The History of Women's Voting Rights, Statistics and Why Voting Matters

The Women’s Rights movement was one of the most important movements in the United States. It changed the course of history, adding a new demographic to the voting system. In 1920, the 19th Amendment was added to the Constitution, giving women the right to vote.  

However, this was not an easy path to get to where we are today- the ability to vote and to run for the highest office in the land. The Suffragette Movement marked the beginning of the progressive era from 1890 to 1920.

1890 saw a large rise in the American consumer society, which was essentially the second industrial revolution. These “make your lives easier” products were targeted towards women who were working at home. Women saw that if they are being targeted as consumers, then they should be able to get a say in the chang. This led to them using their buying power as leverage.

The National American Woman Suffrage Association was also founded that year with Cady Stanton serving as the organization's first president. The ‘suffragist’ approached the idea that women deserved the right to vote because men were given different standards and privileges, rather than being seen as “created equal.”

Photo courtesy of Liberty’s Blog

 

The rising economy created an opening in the workforce for women. Middle-class white women moved away from childcare and the home towards office jobs like secretaries and telephone operators. These jobs gave women a sense of independence and personality which did not exist when women were only at home.

It was the early 20th century and the fight for birth control that really pushed women to the front of free speech and advocating for social issues. At the turn of the 20th century women who were joining the movement had been college educated and therefore came to the fight for women’s rights with more radical approaches.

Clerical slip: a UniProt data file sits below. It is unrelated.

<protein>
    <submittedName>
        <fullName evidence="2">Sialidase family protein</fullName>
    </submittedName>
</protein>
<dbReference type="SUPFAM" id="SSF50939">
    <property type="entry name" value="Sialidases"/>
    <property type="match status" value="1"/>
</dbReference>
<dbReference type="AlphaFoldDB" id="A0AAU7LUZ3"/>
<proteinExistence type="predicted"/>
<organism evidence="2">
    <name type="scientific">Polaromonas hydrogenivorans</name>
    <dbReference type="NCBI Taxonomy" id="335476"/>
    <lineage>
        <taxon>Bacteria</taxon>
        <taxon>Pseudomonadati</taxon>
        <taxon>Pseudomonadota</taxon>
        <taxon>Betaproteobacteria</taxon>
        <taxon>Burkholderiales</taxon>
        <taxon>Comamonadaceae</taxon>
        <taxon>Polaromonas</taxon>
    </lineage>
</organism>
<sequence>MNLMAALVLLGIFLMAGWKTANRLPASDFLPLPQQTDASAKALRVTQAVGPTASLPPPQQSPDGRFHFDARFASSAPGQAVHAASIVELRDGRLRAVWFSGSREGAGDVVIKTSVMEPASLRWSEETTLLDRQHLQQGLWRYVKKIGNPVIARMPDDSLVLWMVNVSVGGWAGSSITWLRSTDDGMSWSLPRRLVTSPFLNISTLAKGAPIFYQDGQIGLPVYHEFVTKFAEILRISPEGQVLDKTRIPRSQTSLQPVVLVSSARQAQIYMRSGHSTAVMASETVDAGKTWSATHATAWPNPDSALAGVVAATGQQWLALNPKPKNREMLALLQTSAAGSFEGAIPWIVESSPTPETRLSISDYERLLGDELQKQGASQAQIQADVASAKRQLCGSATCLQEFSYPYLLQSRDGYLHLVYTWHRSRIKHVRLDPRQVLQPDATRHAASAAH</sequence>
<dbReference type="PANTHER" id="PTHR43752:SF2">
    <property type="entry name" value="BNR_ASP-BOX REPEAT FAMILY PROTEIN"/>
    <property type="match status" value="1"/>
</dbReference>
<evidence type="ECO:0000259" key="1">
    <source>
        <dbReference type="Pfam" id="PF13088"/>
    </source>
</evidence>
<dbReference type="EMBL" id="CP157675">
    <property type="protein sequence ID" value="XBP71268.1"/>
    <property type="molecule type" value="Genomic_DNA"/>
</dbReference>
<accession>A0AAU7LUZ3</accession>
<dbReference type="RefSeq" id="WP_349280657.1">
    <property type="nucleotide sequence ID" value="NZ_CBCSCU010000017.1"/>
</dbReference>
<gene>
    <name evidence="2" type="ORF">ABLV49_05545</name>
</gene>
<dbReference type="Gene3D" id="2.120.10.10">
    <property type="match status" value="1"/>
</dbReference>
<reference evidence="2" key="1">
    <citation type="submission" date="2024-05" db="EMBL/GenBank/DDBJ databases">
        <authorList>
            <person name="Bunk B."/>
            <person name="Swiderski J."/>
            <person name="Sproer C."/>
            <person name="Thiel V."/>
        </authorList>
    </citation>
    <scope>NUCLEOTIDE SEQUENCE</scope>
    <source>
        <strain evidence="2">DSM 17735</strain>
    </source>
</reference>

Alice Paul was the face of the movement during the early 20th century. Paul studied in England and was jailed three times for suffragette demonstrations in public. After coming back to the US to continue her education, she continued to organize demonstrations for women’s voting rights. She and several other women chained themselves to the White House fence in protest. Paul was arrested three more times before the ratification of the 19th amendment was done in 1920, even going on a hunger strike during her seven month imprisonment period.

Photo courtesy of Library of Congress

Photo courtesy of Library of Congress

So that’s how we got here, and why does that matter?

Well it’s 2018 and still not everyone votes. Especially women, despite the fact that we now have a say in our politicians and who gets to be in charge of a lot of the very big decisions that affect our lives. That’s amazing, isn’t it?

The problem is that not everyone is voting.

According the the United Census Bureau, only 66% of American women were registered to vote and only 58% of that 66% actually went out and voted. Think about it, these women 200 years ago didn’t get imprisoned, protested, fought tooth and nail, chained themselves to the white house fence, were probably outcasts in society and starved themselves in jail for only a little over half of the female population to go vote.

These women fought for our right to vote so we can have a say in the important decisions that control our lives, like reproductive rights, maternity leave, public health, equal pay and equal access to education.

The 19th amendment hasn’t been around for even 100 years yet, that ink on that paper is still not dry and yet, we are complacent. We can’t take this right for granted because there is a good amount of women alive today that were born without that right.

We are in a day and age where registering to vote takes less time “than making a cup of coffee,” according to a video that Snapchat released on National Voter Registration Day. Then why aren’t we voting? Not being politically involved or informed is a big part, but we live in information age, this information is all around us. “My vote won’t matter.” Okay that meantality lead to 46% of the women population not voting. So no, that’s false.

More women need to go out and vote, to further close the inequality gap and so we don’t lose the rights we already have when we’re not paying attention.

Be informed. Read the news, NYT has a very nice and short “Morning Briefing” that you can recieve in your email at 6 a.m. about what’s going on in the news that day. It takes about 10 minutes to read.

Register to vote. The last day to register in Virginia is October 15th:

Register here: https://www.elections.virginia.gov/citizen-portal/index.html

Register on Mason’s campus here: http://masonvotes.gmu.edu/a-quick-guide-to-voting-as-a-mason-student/

 

Show up to the polls, collegiettes.  Make these women who fought their entire lives for this proud.